CRITICS of the United Nations, including those who write to this newspaper, often imply that corruption is endemic in the organisation.
As a former servant of the UN, these accusations make me angry because my own experience denies them; I accept that there is dishonesty in the UN, just as there is in any large organisation, but I do not believe it is endemic. The news that Secretary General Kofi Annan has been connected to the alleged Iraq oil-for-food scandal therefore comes as an unpleasant shock, even though the allegations actually concern his son Kojo who worked for the Swiss company Cotecna which was involved in inspecting the operation of the oil-for-food programme.

There are two matters concerning Kojo: one is that his association with Cotecna could have helped the company to get the lucrative UN contract in Iraq; the second relates to formerly undisclosed payments of US$2'500 a month for four years received after he left Cotecna in 1998. The company says that these were “noncompete” payments to prevent Kojo Annan from working for its competitors in Africa.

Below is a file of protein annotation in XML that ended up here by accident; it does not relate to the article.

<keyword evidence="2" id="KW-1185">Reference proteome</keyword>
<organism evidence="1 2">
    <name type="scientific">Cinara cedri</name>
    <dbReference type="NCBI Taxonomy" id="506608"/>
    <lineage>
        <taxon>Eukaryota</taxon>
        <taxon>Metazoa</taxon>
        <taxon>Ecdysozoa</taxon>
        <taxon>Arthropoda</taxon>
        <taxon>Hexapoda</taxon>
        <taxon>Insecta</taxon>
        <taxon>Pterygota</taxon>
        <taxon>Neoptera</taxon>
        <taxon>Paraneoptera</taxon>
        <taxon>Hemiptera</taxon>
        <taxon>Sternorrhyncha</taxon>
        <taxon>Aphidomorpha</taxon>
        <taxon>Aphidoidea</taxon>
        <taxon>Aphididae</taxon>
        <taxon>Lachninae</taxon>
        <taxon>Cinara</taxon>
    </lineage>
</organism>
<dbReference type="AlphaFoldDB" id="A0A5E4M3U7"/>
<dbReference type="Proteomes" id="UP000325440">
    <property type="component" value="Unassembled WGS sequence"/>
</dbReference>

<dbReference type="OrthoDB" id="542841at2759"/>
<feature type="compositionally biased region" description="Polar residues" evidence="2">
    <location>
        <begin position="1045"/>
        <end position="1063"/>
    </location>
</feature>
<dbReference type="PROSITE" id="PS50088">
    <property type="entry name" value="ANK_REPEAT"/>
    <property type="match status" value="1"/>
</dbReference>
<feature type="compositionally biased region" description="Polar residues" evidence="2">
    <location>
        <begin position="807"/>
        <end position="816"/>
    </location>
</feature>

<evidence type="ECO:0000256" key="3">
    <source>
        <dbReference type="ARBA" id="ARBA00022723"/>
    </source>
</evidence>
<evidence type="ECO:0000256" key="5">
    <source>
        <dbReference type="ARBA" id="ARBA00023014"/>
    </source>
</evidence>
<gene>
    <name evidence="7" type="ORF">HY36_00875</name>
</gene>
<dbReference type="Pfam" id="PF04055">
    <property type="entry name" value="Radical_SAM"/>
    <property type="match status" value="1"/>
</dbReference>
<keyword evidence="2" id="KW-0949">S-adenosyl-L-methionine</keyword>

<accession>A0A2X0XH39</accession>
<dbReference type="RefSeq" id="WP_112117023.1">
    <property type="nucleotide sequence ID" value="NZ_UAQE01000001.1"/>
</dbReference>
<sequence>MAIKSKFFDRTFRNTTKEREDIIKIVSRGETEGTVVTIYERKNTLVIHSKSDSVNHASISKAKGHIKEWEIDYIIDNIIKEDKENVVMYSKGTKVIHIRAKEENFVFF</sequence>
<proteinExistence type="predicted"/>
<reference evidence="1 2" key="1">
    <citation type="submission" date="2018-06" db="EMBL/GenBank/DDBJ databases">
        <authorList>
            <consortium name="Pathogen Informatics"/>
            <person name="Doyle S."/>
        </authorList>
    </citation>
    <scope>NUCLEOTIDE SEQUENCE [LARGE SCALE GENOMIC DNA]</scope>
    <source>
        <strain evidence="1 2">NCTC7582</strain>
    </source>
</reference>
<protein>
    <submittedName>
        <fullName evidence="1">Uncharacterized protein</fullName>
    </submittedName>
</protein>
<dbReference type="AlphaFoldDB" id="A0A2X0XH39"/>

On Monday Kofi Annan said that he knew nothing of the payments and was “very disappointed and surprised” to discover that he was not aware of the full story of his son's links with Cotecna. He acknowledged that the revelations would not help the perception of “conflict of interest and wrongdoing” currently facing the UN over the oil-for-food programme.

The New York Times columnist William Safire, a fierce critic of the UN, has already called for Mr Annan's resignation. Yesterday the US Ambassador to the UN, John C Danforth, said that the US takes the allegations “very seriously” but added that there should be no “rush to judgement” until all the facts are in. Mr Danforth is right.


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